For any journalist who Googles their name, one of the hits is likely to be for Muck Rock, a database that compiles lists of people from social media, online publications and other vast swaths of the Internet. Cover and Where, a tool used by public relations pros, marketers and others who want to connect with them. Today, Muck Rack is making another kind of connection with investors: It has raised $180 million in what it describes as its first outside funding to bootstrap since its founding in 2009.
The money is coming from a single, big-name investor, Susquehanna Growth Equity, which is taking a minority stake in the company. Founders Gregory Gallant (CEO) and Lee Semmel (CTO) will continue to control the company following the deal.
The Miami-based company also offers a range of other tools for media professionals — including media monitoring, reporting and analytics, and collaboration and pitching tools, introduced in 2011, after two years of running just as a journalist database — and is part of the business intelligence world in general, specifically in the media category. And competes with the likes of Cision, Meltwater, Brandwatch, and possibly more targeted services like TechMeme. All of these present an interesting intersection in what they do.
On the one hand, the face of “media” and who and what attracts attention in the last decade: many traditional publications (outlets) have disappeared or changed with the times. The Times, meanwhile, has introduced a new layer of communication in the form of social media, which is alongside or often above publications when it comes to mass communication and how people learn about news, or new products or whatever is being broadcast.
Social media has a viral element that is completely different from traditional media, and the people who create the content there are also different. Sometimes, they are still journalists. Often, they are not.
The big question for a company like Muck Rack — or its competitors — is how they will evolve over time to reflect that mass communications landscape. A secondary question is what is the value of doing it today?
At least one answer is coming in the form of today’s news and this massive funding round. Landing at a time when VCs are tightening their purse strings, it underscores how strongly Muck Rack has performed so far and investors’ confidence in it.
“We are excited to partner with SGE to support our rapid growth and continue to define the role of PRM in the SaaS ecosystem,” Muck Rack co-founder and CEO Gregory Gallant said in a statement. “This investment is an indicator of the strength of our business and the bright future of Muck Rock as we continue our mission to empower organizations to build trust, tell their stories and demonstrate the unique value of earned media.”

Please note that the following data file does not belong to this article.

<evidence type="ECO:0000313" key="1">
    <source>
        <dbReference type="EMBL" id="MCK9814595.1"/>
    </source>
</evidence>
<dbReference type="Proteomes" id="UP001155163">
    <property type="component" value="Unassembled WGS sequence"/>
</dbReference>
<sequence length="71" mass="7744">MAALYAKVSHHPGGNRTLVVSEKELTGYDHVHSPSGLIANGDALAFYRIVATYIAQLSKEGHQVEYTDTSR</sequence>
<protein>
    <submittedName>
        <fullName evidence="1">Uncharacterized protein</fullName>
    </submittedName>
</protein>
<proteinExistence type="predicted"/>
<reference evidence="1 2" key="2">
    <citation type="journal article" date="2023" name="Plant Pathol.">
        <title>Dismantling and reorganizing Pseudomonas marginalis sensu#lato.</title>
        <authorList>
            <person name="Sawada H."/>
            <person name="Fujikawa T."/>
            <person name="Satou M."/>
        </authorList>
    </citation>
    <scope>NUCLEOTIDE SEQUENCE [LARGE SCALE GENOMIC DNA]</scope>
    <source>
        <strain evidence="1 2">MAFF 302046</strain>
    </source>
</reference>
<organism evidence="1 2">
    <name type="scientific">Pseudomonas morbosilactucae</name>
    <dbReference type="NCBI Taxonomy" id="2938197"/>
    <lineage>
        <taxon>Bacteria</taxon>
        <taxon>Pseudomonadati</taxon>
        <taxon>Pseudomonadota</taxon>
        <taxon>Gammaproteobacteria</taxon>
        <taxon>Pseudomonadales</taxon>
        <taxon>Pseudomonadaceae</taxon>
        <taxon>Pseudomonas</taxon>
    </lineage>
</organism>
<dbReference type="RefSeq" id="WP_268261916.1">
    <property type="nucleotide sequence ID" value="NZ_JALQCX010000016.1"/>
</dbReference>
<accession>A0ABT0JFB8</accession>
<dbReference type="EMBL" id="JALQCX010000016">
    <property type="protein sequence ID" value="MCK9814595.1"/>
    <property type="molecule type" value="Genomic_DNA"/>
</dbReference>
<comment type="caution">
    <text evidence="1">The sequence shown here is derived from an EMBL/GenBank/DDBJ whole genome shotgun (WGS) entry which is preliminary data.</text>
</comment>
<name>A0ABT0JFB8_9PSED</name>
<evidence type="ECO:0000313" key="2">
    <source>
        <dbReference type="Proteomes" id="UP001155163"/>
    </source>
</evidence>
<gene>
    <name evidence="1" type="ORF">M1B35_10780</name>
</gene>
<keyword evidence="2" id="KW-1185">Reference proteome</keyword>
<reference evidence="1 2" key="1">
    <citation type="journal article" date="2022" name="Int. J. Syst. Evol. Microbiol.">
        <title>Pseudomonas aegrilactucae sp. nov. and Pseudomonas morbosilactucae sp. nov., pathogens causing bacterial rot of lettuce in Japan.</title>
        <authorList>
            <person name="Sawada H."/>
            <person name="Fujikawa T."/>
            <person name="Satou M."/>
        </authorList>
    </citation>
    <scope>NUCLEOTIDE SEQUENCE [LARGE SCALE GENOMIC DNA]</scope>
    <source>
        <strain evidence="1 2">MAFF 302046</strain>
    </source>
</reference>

The company says revenues are up 75% in 2021 and sales are up 300% between 2018 and 2021, impressive numbers for a company more than a decade old and bootstrapped. Customers using the MuckRack database include Google, the International Rescue Committee, Pfizer, Golin, Zapier and Duolingo.
The impact of Covid-19 appears to be two-fold: not only has it made Muck Rack customers look to more cloud-based tools to be more efficient, but it has also affected how Muck Rack operates. The number of staff is 200 and it will operate as a “distributed” business from 2021, the company said. (Muck Rack was founded in NYC, but the date in its announcement is Miami, telling how the company took the moment to seek locations more conducive to work-life balance, which has become a huge theme during the pandemic. )
And it has traction with its targets: more than 10,000 journalists were asked to add to the database when it first launched, although from my personal experience it seems to be quite adept at adding journalists without even asking them to add.
“Every PR professional should use Muck Rack,” SGE managing director Josh Elser said in a statement. We look forward to working with Greg, Lee and their team. SGE’s Elser and Scott Feldman will join the board.